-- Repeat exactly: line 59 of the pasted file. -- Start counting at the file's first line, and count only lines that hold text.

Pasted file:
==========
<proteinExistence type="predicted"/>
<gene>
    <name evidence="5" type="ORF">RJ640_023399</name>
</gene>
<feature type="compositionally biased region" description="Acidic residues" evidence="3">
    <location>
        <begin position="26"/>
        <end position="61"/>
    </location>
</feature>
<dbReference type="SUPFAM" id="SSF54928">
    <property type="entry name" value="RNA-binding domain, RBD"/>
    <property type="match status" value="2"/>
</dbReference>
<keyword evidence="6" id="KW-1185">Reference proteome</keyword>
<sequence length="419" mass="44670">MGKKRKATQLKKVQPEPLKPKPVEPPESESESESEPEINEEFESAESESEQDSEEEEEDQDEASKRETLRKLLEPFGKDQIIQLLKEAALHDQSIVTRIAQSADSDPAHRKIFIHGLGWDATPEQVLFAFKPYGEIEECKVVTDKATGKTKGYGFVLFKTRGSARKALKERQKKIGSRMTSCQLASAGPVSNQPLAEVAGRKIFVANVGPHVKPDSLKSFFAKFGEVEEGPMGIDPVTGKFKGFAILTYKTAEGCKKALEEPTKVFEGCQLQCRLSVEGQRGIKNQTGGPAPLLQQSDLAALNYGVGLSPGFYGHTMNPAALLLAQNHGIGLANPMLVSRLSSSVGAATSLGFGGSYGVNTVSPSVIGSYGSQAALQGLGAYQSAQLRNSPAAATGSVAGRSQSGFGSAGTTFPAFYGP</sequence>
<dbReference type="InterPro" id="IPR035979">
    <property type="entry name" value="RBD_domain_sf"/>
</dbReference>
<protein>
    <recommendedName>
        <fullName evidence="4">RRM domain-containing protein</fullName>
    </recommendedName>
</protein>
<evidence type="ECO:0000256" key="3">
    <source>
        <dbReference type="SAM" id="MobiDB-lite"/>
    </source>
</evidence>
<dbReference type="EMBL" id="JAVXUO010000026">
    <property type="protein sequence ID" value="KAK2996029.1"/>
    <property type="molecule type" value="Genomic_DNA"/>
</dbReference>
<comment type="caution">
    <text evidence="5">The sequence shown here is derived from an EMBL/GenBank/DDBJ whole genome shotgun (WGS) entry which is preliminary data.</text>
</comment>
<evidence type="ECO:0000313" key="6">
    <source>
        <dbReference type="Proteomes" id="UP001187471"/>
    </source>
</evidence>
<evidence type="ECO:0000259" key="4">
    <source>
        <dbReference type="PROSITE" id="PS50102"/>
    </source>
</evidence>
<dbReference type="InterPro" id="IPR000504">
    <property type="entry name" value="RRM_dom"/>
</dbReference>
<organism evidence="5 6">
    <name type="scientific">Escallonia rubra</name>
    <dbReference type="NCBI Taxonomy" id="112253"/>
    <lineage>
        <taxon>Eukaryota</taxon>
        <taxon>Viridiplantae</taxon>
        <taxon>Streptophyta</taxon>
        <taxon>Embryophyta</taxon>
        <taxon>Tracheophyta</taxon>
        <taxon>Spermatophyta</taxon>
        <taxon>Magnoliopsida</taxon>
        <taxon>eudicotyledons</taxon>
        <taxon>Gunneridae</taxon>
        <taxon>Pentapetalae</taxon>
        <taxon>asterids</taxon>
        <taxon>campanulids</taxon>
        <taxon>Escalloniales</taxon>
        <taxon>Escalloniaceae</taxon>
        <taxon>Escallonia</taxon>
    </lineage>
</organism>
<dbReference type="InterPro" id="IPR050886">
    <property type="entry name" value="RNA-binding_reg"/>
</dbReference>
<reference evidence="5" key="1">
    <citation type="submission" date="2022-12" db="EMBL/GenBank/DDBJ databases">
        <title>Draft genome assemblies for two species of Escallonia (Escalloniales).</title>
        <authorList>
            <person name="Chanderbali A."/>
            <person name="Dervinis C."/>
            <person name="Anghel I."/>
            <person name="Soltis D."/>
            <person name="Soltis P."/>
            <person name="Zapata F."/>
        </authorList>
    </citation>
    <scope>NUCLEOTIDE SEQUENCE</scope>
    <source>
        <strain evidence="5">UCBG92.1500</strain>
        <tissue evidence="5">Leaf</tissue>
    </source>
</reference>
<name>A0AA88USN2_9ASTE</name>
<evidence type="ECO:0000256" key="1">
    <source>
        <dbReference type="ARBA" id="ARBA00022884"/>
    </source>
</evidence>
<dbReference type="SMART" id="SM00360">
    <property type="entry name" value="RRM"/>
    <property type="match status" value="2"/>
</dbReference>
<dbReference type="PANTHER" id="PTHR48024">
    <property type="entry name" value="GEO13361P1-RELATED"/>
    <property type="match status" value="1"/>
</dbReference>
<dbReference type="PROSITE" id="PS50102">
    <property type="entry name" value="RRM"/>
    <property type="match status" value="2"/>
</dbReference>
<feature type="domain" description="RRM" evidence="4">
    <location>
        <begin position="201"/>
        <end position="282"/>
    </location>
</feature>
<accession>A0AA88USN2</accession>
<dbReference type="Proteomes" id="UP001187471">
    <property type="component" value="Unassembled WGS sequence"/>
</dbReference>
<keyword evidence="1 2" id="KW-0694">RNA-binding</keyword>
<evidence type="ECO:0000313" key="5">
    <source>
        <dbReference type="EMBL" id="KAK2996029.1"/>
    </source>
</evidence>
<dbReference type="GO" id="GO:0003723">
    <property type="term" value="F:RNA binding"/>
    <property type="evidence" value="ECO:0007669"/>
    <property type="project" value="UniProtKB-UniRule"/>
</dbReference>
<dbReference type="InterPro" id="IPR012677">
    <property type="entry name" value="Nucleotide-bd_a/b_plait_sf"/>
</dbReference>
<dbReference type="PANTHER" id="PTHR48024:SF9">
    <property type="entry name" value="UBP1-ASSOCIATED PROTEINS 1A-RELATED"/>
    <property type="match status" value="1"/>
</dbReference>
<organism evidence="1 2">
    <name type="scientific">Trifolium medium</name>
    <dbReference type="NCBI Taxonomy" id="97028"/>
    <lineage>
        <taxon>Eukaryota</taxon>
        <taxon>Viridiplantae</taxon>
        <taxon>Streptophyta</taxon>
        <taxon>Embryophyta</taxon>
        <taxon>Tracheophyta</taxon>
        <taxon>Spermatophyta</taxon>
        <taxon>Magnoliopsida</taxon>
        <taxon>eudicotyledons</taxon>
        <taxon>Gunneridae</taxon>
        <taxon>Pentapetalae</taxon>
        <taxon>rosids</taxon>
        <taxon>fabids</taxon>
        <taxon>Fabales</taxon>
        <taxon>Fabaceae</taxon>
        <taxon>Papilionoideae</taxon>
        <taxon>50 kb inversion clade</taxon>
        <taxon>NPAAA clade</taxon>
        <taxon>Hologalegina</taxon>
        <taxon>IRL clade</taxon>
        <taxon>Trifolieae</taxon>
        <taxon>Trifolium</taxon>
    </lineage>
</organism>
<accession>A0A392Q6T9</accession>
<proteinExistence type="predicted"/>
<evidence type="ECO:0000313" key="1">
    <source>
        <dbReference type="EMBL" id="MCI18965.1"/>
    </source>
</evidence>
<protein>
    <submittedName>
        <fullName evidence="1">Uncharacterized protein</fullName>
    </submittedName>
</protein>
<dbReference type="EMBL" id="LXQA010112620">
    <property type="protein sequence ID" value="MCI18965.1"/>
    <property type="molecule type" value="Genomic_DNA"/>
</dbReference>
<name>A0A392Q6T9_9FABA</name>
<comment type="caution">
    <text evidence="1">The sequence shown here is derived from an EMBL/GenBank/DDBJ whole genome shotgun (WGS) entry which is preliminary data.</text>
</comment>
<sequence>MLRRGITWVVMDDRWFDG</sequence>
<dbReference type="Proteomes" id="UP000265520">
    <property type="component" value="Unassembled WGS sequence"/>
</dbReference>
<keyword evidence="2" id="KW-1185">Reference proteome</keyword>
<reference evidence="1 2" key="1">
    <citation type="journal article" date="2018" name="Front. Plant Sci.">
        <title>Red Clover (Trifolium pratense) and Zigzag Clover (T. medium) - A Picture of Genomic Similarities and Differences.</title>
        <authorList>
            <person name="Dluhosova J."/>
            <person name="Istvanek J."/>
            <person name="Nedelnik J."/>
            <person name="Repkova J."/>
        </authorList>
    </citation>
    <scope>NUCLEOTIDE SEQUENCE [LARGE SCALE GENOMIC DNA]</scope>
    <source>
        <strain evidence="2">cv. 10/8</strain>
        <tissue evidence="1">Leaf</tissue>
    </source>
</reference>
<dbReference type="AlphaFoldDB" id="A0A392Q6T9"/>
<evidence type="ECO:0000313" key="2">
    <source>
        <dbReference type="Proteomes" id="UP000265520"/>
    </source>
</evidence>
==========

        <taxon>Spermatophyta</taxon>